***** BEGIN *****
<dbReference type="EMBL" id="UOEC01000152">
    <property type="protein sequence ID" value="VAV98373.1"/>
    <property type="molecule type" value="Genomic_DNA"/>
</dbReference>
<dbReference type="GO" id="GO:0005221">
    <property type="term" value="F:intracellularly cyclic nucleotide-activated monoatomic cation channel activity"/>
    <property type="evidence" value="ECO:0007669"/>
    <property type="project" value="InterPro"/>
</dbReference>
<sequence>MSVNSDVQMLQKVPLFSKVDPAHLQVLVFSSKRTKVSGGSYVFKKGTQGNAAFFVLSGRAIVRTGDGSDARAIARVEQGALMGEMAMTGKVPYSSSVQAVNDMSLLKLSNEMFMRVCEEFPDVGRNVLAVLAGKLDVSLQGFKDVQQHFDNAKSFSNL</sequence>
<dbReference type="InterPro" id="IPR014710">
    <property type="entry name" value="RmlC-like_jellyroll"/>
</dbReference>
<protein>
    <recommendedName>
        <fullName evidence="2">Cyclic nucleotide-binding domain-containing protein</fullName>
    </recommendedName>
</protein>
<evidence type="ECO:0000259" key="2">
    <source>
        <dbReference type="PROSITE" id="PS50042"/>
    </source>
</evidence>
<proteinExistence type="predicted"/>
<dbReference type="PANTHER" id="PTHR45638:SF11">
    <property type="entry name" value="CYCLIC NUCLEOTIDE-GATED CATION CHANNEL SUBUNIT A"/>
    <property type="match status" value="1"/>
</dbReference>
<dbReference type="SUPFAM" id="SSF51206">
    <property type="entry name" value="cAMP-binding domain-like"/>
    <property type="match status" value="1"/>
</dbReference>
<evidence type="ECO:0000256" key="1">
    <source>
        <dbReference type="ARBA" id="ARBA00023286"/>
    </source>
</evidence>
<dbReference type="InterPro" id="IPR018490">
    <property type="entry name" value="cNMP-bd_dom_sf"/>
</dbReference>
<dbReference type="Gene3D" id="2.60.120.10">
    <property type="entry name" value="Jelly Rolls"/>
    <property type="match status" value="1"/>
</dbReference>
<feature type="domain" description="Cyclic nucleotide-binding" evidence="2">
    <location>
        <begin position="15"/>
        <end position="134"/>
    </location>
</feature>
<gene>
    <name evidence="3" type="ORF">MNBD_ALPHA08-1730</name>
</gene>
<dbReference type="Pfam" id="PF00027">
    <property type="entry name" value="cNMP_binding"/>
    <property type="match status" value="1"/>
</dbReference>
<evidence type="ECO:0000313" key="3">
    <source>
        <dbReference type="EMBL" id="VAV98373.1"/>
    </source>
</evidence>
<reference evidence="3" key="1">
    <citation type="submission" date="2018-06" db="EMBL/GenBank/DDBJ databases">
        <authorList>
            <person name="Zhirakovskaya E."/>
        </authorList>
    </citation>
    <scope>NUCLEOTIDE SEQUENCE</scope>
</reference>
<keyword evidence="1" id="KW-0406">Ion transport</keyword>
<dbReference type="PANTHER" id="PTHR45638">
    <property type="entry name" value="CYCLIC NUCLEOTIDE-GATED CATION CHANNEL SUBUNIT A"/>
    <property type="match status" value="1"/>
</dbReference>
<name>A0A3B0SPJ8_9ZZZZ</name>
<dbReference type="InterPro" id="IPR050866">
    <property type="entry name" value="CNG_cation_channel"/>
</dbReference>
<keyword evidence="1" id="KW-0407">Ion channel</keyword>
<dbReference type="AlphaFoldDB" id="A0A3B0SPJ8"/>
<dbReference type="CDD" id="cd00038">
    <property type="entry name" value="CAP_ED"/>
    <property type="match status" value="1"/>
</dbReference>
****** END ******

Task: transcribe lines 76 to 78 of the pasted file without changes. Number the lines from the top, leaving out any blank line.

<name>A0A3B0SPJ8_9ZZZZ</name>
<dbReference type="InterPro" id="IPR050866">
    <property type="entry name" value="CNG_cation_channel"/>